The characters were originally conceived as two ageing Shakespearean "old luvvie" actors who were doing domestic work (in Kenneth Horne's flat) while waiting for the next acting job. The producer thought the characters were too sad and suggested making them younger "chorus boy" types.
As well as being highly amusing, Julian and Sandy were notable for being two camp homosexual characters in mass entertainment at a time when homosexuality was still illegal in the UK, and for the use of Polari or palare in the sketches. The writers and cast thought the characters worked very well as they were not being held up to ridicule or simply there to be the target of a joke, in fact most of the sketches revolved around Kenneth Horne's presumed ignorance being the target of their jokes.
Kenneth Horne would find these two characters usually by looking in a rather risque magazine (which he would insist he bought for innocent reasons). This would lead him, more often than not, to a business in Chelsea starting with the word "Bona" (palare for "good"). He would enter by saying, "Hello, anyone there?", and Julian (Hugh Paddick) would answer, "Ooh hello! I'm Julian and this is my friend Sandy!"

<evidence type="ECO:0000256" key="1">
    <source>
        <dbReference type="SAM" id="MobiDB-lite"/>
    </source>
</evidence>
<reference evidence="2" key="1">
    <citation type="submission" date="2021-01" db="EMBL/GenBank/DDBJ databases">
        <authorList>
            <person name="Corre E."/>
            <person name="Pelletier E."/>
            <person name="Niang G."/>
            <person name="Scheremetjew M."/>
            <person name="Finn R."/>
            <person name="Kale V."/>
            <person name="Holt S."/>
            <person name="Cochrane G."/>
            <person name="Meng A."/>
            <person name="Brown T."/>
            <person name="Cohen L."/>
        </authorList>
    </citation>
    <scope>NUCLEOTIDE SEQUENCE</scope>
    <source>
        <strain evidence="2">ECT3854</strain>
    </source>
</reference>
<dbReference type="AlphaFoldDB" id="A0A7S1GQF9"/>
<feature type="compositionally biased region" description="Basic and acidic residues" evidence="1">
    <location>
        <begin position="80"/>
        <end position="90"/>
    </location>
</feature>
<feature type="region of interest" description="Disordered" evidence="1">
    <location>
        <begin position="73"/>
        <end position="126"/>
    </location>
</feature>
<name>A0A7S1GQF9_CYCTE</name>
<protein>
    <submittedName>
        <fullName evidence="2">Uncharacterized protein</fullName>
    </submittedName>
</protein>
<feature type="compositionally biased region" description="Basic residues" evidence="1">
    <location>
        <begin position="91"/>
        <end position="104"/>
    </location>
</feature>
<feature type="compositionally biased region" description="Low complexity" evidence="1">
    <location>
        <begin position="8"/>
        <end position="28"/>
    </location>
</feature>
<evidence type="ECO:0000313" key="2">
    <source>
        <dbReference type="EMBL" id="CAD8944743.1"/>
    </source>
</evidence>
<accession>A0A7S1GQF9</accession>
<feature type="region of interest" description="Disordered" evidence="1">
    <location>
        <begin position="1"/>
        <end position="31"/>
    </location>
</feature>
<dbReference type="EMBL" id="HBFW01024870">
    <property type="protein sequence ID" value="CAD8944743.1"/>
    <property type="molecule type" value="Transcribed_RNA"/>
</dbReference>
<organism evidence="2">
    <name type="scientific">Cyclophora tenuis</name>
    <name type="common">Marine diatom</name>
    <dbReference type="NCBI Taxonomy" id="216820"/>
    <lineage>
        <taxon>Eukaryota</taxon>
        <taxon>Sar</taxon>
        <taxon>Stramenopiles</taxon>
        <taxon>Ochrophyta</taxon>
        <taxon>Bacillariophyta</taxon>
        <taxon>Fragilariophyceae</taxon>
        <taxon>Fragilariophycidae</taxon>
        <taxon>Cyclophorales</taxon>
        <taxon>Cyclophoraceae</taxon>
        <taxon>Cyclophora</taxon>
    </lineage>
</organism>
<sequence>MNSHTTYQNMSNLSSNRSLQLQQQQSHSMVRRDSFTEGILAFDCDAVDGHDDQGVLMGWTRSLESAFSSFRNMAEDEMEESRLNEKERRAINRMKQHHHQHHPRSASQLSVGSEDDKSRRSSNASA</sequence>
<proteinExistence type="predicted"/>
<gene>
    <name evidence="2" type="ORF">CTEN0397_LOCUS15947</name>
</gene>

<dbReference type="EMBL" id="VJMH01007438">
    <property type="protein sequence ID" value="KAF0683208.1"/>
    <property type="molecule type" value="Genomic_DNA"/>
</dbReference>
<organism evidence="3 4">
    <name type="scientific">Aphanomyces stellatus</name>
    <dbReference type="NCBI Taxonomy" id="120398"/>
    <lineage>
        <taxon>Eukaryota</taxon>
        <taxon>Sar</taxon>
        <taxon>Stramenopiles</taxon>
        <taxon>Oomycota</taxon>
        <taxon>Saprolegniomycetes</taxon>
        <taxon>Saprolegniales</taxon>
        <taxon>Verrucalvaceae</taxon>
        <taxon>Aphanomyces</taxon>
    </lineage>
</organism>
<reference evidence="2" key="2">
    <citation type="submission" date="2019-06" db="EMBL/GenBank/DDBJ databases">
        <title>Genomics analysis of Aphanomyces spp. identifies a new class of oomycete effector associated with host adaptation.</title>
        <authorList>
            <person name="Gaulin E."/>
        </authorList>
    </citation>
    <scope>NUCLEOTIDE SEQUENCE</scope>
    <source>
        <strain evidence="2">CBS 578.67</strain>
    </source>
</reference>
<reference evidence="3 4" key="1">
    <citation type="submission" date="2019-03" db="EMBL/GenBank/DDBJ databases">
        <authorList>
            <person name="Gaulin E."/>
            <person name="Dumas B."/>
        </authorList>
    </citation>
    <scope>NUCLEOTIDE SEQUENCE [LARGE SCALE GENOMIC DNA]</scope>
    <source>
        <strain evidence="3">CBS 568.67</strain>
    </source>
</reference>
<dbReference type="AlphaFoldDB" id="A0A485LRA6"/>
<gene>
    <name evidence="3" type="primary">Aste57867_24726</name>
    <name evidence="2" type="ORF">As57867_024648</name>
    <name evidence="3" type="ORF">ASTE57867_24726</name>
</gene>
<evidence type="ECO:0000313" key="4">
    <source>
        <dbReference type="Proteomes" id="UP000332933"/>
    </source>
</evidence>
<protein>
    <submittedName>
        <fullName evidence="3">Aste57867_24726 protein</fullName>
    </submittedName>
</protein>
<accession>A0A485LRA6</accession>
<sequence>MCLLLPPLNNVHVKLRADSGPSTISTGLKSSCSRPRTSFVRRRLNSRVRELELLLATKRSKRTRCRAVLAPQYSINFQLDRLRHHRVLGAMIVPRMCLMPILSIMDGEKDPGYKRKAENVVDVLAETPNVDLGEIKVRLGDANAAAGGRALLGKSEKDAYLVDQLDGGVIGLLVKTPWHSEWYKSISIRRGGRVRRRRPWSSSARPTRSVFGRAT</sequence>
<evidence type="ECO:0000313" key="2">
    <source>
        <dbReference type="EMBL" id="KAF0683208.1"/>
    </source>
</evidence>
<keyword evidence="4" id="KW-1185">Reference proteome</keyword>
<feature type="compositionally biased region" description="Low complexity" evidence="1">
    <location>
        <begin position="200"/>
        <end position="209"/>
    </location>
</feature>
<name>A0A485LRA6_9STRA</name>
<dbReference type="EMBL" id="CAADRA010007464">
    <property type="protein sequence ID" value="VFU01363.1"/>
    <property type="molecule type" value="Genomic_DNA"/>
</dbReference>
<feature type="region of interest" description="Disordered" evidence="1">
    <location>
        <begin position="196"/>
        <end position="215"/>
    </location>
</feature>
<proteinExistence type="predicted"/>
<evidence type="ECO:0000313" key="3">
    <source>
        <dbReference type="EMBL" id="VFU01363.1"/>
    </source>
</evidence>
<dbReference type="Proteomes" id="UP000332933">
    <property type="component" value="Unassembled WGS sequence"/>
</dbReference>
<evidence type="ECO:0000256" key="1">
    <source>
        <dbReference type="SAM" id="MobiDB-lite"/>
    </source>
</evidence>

Here is a quote illustrating the use of double entendre from the sketch "Bona Law", featuring Julian and Sandy as lawyers:
At other times, Horne's character would pretend not to understand the more risqué meanings in Julian and Sandy's dialogue, although it was always hinted that he was secretly in on the joke.
The sketches also often had Horne drawing out of Julian and Sandy more about their personal lives than Horne was seeking, as the two would misunderstand his meaning. In one sketch, discussing Julian and Sandy's time out travelling the world aboard ship, Sandy reveals Julian was swept overboard in a storm:
In the last episode of Series 4 (which later turned out to be the last ever episode, due to Horne's untimely death) Julian and Sandy are revealed to be "married" — to a pair of "dolly palones" named Julia and Sandra.